Tiago Costa
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I have to agree. I loved the game concept and graphics and of course general gameplay (I only payed the demo). But the boss battle in the demo, was a bit stupid, I ended up just slashing the boss two times and then running away from him, grabbing the wall and waiting for him to attack in order to jump down and repeat the process.



This was what kept me from buying the game, I was already convinced of buying this from the initial image to the start of the boss battle. Then it all went to hell and I was suspicious, still I would have bought it if not for a major failure from PSN that day that let me have the time to play the demo again and realize that the boss fight was just ridiculous...

Sam Cook
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I too only played the demo, and I also agree with the assessment for the first boss. I found it especially disappointing considering that there wasn't much strategy in defeating the other enemies; every attack was pretty effective. When the boss fight came, I was hoping to finally have a reason to vary my moves, but unfortunately was restricted to the one.

Sean Parton
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I largely agree with the assessment of the blog, but there is a secondary trick I found against the final boss: careful timing of shooting with pistols immediately canceled into a forward roll would have the boss shoot over the character's head, and not block for your impending attack. You have to be very careful with the spacing and timing of the attack, but it works.



I imagine the above tactic was not planned for, but it's emergent gameplay for those who really test the limits of the encounter.

Nick Halme
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Yeah that's interesting, there is a certain satisfaction to finding your own way to game the system. Personally I felt like, in this case, it was too tedious to be especially rewarding. It would have been fun to be able to take a lot of hits from the boss, with him having the same health bar, so it felt like a pitched fight. Maybe he goes into overdrive and only throw unblockables for a time here and there, and you have to evade -- but not for the whole fight.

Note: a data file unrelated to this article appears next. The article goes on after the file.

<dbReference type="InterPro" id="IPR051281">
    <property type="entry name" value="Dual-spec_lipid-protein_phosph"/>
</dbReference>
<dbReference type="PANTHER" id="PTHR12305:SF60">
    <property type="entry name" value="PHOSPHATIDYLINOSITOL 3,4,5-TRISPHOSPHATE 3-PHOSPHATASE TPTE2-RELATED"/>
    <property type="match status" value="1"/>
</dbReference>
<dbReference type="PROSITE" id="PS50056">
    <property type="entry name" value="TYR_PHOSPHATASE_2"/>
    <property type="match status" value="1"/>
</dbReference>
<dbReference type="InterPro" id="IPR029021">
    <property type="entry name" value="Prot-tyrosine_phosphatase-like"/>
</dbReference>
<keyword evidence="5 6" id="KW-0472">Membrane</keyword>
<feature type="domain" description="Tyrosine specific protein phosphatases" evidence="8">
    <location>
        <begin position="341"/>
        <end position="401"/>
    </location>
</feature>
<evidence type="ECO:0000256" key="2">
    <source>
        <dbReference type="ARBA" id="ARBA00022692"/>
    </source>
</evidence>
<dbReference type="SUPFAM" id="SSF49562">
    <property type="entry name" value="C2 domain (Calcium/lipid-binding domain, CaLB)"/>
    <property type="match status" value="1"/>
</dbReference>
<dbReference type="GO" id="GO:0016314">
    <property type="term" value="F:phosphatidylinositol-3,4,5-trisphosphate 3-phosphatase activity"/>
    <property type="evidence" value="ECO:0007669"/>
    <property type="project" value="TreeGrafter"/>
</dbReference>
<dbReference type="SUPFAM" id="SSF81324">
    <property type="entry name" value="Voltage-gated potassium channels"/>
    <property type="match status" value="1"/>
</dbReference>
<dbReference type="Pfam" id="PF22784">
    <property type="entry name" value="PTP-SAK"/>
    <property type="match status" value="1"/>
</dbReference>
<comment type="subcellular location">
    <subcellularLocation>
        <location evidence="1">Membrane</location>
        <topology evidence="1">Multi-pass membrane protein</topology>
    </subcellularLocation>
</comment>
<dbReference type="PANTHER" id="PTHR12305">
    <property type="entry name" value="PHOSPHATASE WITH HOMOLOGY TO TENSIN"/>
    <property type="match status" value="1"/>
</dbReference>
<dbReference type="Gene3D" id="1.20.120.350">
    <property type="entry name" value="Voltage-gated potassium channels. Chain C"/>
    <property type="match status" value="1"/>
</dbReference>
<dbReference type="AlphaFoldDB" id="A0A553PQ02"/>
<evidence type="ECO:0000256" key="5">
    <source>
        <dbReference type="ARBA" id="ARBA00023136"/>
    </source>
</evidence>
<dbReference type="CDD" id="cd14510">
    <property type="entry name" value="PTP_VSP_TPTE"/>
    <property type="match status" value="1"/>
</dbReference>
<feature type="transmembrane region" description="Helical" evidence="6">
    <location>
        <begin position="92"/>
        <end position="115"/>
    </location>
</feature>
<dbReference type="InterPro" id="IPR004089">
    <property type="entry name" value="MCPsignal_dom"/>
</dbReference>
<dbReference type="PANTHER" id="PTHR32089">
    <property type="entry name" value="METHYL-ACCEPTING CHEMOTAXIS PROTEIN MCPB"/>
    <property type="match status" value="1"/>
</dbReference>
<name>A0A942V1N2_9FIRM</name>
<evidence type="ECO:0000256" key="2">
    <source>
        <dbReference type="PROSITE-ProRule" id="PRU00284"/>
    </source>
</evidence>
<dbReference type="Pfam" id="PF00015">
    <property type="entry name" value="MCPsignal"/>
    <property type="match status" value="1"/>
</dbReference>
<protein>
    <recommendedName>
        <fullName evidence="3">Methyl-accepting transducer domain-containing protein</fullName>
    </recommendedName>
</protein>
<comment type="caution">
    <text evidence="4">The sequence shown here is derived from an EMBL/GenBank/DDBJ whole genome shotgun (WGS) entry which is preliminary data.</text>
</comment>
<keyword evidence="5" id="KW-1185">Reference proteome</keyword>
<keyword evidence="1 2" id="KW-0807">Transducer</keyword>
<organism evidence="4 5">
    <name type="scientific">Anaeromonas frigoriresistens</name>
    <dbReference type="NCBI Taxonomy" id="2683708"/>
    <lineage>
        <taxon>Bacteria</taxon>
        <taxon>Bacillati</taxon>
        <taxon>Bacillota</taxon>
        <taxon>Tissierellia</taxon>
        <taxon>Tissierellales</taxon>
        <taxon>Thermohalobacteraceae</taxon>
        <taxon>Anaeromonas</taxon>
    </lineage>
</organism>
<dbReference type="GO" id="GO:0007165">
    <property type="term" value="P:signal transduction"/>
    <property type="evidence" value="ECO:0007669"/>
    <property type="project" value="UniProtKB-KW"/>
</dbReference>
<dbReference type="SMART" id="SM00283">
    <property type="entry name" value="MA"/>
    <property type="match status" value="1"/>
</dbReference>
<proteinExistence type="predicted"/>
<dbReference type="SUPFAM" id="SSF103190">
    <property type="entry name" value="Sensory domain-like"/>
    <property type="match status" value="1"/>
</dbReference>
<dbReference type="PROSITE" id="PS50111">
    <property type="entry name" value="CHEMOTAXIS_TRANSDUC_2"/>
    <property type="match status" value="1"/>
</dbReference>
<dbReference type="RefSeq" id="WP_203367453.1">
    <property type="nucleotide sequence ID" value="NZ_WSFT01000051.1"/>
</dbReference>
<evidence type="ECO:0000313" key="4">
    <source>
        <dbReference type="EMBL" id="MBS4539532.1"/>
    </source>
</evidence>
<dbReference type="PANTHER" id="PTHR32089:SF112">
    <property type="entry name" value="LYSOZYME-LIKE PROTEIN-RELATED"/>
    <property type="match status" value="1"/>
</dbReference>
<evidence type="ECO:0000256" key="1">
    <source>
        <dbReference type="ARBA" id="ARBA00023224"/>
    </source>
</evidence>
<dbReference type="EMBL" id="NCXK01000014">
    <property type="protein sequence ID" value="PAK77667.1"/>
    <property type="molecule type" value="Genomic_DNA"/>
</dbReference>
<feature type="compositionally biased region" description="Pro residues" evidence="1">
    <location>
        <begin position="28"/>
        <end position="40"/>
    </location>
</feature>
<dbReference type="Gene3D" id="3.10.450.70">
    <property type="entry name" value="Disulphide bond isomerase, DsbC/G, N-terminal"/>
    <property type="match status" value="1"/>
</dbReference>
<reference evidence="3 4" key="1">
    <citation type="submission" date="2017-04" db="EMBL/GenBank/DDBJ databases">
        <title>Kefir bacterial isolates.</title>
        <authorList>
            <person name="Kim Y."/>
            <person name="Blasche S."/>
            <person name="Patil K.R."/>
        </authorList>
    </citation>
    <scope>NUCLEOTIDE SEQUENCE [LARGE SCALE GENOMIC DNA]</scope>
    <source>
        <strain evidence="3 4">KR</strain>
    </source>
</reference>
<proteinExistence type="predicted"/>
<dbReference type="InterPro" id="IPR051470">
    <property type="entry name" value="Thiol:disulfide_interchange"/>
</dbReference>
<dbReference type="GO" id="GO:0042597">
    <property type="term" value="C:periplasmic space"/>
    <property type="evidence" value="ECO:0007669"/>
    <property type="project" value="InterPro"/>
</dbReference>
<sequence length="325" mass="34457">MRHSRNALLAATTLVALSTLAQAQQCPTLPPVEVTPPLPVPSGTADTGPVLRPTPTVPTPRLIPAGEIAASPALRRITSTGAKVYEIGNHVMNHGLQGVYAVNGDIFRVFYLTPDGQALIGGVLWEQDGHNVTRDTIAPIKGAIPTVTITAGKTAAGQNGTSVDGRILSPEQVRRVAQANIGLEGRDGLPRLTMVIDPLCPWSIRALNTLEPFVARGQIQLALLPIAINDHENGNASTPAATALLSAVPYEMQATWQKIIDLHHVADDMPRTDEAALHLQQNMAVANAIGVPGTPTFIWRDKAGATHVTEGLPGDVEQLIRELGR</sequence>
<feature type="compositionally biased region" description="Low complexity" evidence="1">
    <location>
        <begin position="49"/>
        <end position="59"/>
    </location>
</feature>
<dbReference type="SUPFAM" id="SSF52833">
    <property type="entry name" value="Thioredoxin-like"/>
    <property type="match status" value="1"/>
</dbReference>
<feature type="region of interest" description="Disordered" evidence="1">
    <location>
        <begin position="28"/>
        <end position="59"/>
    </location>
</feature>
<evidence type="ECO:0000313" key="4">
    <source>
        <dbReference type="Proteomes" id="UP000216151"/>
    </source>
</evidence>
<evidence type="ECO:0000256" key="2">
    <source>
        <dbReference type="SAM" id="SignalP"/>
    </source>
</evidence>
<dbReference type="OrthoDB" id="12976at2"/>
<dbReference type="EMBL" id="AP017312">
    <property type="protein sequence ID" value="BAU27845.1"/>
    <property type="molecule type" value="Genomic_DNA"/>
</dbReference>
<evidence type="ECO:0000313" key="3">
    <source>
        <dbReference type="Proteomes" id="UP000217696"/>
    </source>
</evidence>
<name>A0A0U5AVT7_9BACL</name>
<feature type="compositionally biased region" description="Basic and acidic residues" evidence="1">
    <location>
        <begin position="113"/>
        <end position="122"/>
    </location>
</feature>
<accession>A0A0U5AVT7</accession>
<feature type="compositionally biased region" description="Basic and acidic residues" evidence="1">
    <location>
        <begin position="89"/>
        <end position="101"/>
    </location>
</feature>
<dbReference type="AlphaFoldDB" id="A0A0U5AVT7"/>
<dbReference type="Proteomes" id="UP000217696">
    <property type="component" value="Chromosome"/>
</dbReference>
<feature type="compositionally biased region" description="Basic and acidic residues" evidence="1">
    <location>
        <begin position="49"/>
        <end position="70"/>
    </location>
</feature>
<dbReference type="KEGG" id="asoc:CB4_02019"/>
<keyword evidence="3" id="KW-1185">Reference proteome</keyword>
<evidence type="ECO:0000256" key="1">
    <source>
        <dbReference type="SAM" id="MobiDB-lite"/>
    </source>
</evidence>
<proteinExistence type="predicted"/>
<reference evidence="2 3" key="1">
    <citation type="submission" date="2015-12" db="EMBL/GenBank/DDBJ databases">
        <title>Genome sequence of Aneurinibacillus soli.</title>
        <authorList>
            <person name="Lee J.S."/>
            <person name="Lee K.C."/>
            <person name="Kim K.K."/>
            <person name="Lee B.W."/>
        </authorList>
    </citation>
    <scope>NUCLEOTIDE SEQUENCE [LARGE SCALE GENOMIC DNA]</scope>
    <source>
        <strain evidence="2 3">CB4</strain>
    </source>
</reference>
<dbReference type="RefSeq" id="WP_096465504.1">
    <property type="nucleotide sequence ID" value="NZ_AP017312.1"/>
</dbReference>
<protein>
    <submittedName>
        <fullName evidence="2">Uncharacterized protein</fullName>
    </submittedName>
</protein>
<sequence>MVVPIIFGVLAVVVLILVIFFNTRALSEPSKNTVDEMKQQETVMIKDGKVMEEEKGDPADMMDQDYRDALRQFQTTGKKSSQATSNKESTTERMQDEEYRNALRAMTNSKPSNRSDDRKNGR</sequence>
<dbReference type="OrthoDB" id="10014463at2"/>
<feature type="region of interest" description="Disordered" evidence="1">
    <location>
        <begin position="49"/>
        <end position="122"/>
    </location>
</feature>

Clinton Ma
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Nick, I just finished Shank and I feel your pain. In the game's defense, Cesar is simply the culmination of the "dodge/block on time, RT when vulnerable" formula foreshadowed with almost every preceding boss battle. He's just more epic because you have have 3 phases and 2 additional cut scenes to contend with every time you retry.



I can't think of any other brawler or action-adventure game that doesn't do this. Boss battle are not so much tests to gauge how well you've mastered the core play mechanics but rather palate cleansers to break up the repetitious nature of these games. Yes, you can think of them as puzzles even. For some reason, fighting these bosses in co-op was a lot more fun, probably because my friend and I could scold each other for messing up our timing or failing to revive one another in time.



One final thought. The "rocket jeep" boss is, in my opinion, the single most aggravating thing about this game. Don't get me wrong, I've really enjoyed Shank but I do loathe that boss and everything it represents. :)

Rik Newman
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Yeah as Clinton just said, this problem is fairly widespread. In particular I remember I had the same problem with Ninja Gaiden 1 and 2 - the boss battles I enjoyed were the ones where I could "fight normally" - although these were mostly the same ones that most people complained was too hard as there was no 'solution' to the puzzle to discover - you just had to fight well and know all your moves, timing, combos etc. The same thing generally applies to fighting games - many have very good 'boss battles' which do test your abilities at the main game systems, albeit sometimes with a bit of a twist.